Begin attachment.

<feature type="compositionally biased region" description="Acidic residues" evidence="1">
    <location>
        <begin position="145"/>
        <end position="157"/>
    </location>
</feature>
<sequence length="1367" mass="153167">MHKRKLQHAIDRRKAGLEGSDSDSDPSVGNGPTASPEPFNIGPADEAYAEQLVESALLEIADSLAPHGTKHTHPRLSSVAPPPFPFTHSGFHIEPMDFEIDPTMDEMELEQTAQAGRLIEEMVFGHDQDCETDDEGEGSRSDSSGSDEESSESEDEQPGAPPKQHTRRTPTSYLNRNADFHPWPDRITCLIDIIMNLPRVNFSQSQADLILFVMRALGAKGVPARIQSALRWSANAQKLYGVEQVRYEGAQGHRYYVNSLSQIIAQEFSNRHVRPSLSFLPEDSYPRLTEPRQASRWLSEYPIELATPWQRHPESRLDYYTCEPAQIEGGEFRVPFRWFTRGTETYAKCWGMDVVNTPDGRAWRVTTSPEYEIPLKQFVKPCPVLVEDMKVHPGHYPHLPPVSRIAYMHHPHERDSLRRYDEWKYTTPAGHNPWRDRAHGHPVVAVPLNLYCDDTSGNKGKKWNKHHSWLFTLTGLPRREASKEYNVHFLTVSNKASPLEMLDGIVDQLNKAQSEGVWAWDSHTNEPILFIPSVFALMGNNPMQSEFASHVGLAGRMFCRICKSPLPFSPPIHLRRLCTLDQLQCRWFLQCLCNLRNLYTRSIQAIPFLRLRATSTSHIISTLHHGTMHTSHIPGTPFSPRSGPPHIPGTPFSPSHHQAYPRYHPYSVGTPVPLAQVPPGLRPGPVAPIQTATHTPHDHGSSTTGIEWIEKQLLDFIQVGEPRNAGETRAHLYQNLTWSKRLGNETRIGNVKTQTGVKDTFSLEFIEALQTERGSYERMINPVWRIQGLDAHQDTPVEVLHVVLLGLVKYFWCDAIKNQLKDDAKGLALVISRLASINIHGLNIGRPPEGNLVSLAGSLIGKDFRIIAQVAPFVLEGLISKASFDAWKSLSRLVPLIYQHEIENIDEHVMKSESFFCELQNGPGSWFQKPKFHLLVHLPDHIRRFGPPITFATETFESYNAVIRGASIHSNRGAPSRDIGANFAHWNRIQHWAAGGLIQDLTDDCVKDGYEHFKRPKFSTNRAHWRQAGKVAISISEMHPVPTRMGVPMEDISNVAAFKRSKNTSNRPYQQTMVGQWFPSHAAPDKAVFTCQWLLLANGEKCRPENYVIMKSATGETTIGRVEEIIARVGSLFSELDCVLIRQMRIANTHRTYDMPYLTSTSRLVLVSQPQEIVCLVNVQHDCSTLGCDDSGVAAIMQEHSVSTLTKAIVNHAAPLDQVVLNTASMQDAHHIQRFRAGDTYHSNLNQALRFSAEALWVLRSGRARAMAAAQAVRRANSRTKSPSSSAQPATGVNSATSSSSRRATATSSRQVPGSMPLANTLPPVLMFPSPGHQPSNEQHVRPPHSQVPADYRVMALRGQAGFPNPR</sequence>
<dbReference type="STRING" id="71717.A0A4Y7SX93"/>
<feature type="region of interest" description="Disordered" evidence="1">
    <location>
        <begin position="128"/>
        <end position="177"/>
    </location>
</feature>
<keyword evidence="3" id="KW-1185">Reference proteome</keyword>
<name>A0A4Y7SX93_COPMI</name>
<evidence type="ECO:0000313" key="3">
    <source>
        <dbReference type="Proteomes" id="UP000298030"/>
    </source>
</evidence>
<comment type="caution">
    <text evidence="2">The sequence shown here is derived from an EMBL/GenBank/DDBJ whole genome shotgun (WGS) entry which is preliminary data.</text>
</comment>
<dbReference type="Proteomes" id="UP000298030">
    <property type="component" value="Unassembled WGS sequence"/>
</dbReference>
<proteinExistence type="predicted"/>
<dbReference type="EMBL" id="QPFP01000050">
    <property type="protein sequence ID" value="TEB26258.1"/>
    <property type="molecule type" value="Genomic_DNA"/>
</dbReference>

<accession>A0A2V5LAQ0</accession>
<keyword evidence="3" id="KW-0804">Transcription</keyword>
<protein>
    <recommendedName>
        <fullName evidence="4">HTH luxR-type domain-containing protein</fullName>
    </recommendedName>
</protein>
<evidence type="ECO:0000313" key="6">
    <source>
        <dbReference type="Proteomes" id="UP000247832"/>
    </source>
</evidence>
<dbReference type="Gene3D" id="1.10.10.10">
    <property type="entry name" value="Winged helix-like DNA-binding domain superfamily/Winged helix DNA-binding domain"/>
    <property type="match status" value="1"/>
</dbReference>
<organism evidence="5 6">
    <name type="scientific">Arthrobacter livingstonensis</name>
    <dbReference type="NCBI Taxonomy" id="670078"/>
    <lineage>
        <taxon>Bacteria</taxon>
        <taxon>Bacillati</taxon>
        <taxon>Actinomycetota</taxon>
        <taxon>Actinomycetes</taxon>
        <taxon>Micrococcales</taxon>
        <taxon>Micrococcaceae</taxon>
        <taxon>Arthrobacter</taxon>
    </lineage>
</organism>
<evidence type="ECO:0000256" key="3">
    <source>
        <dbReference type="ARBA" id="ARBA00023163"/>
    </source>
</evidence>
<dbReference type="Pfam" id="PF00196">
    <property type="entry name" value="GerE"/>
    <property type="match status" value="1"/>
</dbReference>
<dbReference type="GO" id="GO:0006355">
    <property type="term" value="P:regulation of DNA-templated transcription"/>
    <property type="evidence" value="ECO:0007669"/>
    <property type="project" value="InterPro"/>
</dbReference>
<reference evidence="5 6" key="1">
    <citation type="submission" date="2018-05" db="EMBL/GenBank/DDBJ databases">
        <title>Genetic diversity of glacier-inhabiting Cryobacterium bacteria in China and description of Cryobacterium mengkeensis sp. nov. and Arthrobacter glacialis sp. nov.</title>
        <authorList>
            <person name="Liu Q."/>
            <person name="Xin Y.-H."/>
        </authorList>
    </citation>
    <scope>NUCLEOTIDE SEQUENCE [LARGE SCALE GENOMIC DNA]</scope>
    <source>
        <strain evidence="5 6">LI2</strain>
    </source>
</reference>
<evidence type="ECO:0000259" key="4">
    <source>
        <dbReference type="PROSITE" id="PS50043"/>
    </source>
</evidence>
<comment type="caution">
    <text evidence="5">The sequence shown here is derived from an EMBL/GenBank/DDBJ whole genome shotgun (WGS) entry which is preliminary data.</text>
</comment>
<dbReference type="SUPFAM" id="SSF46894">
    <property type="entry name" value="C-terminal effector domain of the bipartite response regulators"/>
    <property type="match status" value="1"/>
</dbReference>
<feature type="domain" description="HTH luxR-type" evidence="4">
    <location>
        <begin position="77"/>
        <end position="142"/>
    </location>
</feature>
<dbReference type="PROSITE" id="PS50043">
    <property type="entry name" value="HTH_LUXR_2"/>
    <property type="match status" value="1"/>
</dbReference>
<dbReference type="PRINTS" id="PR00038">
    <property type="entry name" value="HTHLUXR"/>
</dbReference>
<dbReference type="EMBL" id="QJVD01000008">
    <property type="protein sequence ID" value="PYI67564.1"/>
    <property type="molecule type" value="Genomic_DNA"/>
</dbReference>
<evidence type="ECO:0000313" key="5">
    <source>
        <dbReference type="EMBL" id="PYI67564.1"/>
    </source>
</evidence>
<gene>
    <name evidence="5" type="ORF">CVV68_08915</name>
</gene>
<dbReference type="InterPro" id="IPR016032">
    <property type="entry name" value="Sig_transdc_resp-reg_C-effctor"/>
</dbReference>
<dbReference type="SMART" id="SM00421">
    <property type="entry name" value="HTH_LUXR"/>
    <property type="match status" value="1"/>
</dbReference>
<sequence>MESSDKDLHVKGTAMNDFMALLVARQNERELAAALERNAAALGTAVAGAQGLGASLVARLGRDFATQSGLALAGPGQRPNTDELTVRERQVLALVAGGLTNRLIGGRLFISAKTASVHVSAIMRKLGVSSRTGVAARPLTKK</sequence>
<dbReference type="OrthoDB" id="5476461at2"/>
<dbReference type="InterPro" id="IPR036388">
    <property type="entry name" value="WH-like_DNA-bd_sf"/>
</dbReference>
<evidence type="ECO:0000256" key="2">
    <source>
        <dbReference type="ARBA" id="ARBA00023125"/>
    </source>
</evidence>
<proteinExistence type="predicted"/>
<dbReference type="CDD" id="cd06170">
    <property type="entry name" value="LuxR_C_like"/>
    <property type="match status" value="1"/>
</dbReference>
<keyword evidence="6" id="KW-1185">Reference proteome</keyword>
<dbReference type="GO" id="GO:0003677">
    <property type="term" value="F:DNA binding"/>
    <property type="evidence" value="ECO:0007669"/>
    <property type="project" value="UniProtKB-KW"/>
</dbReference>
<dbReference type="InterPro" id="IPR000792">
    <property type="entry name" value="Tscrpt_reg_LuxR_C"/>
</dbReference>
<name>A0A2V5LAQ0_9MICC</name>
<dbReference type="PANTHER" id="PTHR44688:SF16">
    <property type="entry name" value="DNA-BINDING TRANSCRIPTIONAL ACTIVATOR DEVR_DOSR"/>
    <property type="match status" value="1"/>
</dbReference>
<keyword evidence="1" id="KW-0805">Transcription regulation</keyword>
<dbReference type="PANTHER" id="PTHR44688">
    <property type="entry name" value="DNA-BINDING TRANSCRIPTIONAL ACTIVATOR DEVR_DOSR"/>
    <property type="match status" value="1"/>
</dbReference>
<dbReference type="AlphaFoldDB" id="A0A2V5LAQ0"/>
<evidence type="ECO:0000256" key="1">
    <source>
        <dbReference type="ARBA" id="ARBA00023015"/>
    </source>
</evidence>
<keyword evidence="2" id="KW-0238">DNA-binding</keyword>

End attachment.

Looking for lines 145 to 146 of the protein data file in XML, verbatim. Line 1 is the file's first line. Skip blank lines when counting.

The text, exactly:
    <property type="entry name" value="LuxR_C_like"/>
    <property type="match status" value="1"/>